Will Humans Still Be Humans in an Age of Artificial Intelligence?

PBS's OffBook series explores the future of robots.

Almost as soon as it arrived as a concept, artificial intelligence has occupied a hefty portion of humans' technological anxieties. We worry about machines taking over our jobs (and/or our emotions, and/or our lives). Even as we appreciate the ease that AI has brought to our lives -- the commercial recommendations that recognize our desires, the language processing that understands our curiosities, the information indexing that satisfies them -- we have been conditioned to be suspicious of intelligence that doesn't come in the form most familiar to us: the folds of an organic brain.

But what happens 10 or 20 or 50 years down the road, when artificial intelligence has expanded its capabilities -- and, presumably, its role in our lives? What will that mean for humans, as a culture and as a species?

In the video above, PBS's Off Book series explores those questions. While humans have long turned to their tools to expand their capabilities, what will happen when those tools are themselves intelligent -- when those tools, perhaps, have consciousness and consciences of their own? "Once somebody develops a good AI program," NYU's Gary Marcus says, "it doesn't just replace one worker. It might replace millions of workers." And that, he continued, may bring another concern when it comes to our relationship with our notional robot overlords: "What happens if they decide that we're not useful anymore? I think we do need to think about how to build machines that are ethical. The smarter the machines get, the more important that is."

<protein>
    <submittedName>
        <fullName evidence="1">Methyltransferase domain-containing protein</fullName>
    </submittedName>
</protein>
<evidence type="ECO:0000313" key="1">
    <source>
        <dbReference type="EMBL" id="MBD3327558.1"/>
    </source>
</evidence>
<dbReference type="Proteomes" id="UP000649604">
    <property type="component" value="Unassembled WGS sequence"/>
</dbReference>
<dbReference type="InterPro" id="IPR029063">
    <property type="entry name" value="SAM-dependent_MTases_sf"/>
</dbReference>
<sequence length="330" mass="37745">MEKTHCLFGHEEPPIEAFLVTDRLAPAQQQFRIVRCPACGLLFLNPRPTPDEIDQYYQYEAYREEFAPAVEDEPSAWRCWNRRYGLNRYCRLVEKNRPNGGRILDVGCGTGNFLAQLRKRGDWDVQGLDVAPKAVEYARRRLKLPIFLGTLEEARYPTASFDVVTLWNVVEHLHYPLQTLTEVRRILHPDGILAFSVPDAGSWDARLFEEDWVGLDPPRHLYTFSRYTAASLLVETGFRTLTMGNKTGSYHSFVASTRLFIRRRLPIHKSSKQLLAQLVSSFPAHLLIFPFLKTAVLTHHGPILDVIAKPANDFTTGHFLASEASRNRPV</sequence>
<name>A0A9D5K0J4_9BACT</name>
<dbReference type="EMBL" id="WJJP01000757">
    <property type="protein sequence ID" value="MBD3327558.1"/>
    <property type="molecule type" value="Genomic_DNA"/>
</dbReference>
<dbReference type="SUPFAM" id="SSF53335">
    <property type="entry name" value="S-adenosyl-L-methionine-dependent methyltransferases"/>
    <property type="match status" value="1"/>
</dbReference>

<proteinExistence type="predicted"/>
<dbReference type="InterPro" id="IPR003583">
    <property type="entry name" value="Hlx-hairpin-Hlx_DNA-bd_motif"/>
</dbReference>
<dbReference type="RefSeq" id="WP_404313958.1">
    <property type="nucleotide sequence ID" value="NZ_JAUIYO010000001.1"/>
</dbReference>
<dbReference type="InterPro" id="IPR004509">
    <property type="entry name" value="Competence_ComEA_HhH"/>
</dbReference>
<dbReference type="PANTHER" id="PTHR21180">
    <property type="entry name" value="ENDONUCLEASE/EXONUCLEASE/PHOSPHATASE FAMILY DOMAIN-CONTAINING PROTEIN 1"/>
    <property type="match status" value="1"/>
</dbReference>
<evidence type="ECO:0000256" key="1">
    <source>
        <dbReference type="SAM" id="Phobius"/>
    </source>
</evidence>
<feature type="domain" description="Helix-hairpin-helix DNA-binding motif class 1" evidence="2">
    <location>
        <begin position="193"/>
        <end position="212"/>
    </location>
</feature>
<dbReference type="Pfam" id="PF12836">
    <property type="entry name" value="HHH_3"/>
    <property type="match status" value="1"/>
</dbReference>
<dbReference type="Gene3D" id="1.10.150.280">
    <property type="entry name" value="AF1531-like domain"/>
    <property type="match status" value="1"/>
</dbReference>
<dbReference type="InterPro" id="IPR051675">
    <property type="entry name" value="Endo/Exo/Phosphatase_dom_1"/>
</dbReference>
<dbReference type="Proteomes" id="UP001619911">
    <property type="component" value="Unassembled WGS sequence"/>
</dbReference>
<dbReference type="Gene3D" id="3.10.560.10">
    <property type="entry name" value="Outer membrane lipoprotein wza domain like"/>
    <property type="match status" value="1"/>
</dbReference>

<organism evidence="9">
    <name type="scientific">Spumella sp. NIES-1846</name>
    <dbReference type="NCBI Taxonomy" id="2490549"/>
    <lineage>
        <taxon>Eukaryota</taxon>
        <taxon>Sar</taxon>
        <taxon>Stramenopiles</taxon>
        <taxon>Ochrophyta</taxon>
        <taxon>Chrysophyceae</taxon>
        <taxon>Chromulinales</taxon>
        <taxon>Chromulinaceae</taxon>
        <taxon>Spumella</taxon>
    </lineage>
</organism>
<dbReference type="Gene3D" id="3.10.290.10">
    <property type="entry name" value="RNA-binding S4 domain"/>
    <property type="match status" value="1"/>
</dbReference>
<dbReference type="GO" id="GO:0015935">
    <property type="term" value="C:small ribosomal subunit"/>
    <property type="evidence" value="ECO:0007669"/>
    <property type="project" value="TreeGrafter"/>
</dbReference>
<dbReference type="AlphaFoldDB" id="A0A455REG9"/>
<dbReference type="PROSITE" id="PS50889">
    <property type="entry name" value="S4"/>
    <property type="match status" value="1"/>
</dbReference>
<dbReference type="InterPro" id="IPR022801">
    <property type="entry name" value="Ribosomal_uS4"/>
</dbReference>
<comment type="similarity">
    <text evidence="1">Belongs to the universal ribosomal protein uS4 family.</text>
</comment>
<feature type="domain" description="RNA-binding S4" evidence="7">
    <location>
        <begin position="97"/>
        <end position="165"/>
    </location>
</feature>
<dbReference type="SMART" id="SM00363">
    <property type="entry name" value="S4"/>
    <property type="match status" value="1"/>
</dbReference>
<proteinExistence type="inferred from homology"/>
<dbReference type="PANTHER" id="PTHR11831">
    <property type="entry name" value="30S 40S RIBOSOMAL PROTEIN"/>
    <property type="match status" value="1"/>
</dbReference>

Megan Garber is a staff writer at The Atlantic.

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